by Richard Tyre

Challenge

An increase in software development delays and costs was adversely affecting leadership’s confidence in the ability of its enterprise IT team to deliver needed integrations at a large mid-stream gas company. The company engaged Point B to help its enterprise infrastructure team to establish and promote agile methodologies. Agile was new to the organization, which lacked the processes, tools and organizational structure to support its adoption and use. Our client engaged Point B to plan, manage and introduce agile to the enterprise infrastructure team. 

Going “from zero to agile”

Our client gave Point B the day-to-day responsibility of managing two projects in coordination with the enterprise architect lead.

We set out to help build the necessary framework, tools and templates for the organization to use in all future enterprise projects. Point B leveraged our expertise in agile to help build the framework, tools and templates with input from the client. The documents were set up to be application agnostic (e.g., Microsoft Team Foundation Server vs. Jira), since it was not yet clear which tool the company would be using long term.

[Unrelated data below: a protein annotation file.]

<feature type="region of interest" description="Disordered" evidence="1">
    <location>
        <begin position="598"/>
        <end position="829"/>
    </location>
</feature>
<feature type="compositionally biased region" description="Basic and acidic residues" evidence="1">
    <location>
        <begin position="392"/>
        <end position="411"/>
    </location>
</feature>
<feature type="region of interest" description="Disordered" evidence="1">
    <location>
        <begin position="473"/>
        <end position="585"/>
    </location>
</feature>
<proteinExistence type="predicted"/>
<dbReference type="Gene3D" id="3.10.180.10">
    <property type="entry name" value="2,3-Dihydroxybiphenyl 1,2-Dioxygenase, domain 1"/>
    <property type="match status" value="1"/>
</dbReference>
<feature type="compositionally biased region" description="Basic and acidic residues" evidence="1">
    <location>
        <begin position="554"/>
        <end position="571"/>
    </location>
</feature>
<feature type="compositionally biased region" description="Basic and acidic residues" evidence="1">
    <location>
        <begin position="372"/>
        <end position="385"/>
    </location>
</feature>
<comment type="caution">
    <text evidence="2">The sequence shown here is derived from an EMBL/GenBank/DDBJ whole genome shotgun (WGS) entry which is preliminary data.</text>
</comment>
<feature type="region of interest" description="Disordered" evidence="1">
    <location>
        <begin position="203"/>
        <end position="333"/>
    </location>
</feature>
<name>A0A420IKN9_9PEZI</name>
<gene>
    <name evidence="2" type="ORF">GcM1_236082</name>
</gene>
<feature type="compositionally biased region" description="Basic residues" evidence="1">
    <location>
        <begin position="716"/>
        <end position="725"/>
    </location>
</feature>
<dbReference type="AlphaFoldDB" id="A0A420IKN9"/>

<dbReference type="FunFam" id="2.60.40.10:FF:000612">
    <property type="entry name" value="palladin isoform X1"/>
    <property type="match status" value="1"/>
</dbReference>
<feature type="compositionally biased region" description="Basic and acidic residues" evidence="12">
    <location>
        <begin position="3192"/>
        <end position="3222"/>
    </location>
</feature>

In parallel, we performed the expected scrum master duties including the daily stand-ups, sprint planning meetings, sprint demos and sprint retrospective meetings while coordinating activities and expectations between developers, the testing team and stakeholders.

We also compiled all retrospective meeting findings into an actionable list that our client could use as lessons learned for future agile programs.

Cutting costs in half          

The introduction of agile to the client’s enterprise infrastructure team resulted in a cost reduction of roughly 50 percent per integration over the previous waterfall methodology. A large chunk of the savings came from an increase in quality and a reduction in project delays.

The new agile structure that Point B helped develop and refine exposed any challenges and issues earlier in the development cycle. This has allowed teams to react quickly, make adjustments earlier in the process, and reduce the number of bugs that needed fixes or rework.

One success can lead to others: Based on the success of the enterprise infrastructure team, other departments are asking how they can leverage agile principles and the framework, expanding this practice across other parts of the organization.